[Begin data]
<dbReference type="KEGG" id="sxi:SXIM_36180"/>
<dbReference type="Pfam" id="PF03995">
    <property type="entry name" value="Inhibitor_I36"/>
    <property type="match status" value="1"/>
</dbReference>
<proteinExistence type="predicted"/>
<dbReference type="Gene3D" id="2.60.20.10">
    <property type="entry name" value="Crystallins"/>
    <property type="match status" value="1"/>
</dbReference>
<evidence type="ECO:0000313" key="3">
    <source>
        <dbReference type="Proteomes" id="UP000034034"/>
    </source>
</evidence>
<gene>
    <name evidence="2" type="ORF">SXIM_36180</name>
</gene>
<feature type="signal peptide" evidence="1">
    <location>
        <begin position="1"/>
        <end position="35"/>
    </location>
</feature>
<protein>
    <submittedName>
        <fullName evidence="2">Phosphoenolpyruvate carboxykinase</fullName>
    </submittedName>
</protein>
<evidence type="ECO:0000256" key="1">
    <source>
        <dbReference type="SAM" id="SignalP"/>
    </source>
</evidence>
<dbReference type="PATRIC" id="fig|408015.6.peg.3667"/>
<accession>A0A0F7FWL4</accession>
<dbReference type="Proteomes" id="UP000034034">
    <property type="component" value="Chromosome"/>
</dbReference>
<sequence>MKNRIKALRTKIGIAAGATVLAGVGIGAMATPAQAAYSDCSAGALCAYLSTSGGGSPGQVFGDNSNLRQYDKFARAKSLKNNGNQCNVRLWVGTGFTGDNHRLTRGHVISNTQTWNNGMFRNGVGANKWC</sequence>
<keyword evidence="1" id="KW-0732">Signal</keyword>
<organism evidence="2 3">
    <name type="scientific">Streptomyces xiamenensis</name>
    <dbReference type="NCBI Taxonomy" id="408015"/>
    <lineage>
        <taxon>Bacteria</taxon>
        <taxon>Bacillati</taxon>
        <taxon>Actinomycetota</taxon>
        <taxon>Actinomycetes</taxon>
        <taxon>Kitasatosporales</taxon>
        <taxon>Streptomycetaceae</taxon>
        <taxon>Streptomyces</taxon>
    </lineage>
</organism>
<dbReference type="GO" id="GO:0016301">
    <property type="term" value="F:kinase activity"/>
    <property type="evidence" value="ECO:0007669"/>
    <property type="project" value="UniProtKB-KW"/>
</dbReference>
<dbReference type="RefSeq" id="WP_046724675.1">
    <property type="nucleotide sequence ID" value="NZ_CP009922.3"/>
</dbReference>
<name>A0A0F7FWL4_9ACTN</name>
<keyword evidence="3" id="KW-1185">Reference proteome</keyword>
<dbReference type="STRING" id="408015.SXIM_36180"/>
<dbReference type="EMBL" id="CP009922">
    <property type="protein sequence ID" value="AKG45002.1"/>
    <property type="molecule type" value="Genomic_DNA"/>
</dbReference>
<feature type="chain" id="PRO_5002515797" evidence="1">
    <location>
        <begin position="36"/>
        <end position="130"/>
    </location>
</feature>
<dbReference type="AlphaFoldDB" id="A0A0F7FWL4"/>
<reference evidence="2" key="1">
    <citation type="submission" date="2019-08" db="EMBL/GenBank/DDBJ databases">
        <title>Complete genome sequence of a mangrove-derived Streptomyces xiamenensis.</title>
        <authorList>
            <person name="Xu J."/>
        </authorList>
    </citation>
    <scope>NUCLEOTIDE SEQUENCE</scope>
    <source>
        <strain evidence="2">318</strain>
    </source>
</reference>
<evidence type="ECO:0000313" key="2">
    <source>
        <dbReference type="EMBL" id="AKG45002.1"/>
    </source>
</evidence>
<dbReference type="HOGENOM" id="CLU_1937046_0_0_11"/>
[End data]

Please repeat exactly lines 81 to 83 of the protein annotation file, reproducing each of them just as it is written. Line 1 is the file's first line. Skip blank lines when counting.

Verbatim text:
            <person name="Xu J."/>
        </authorList>
    </citation>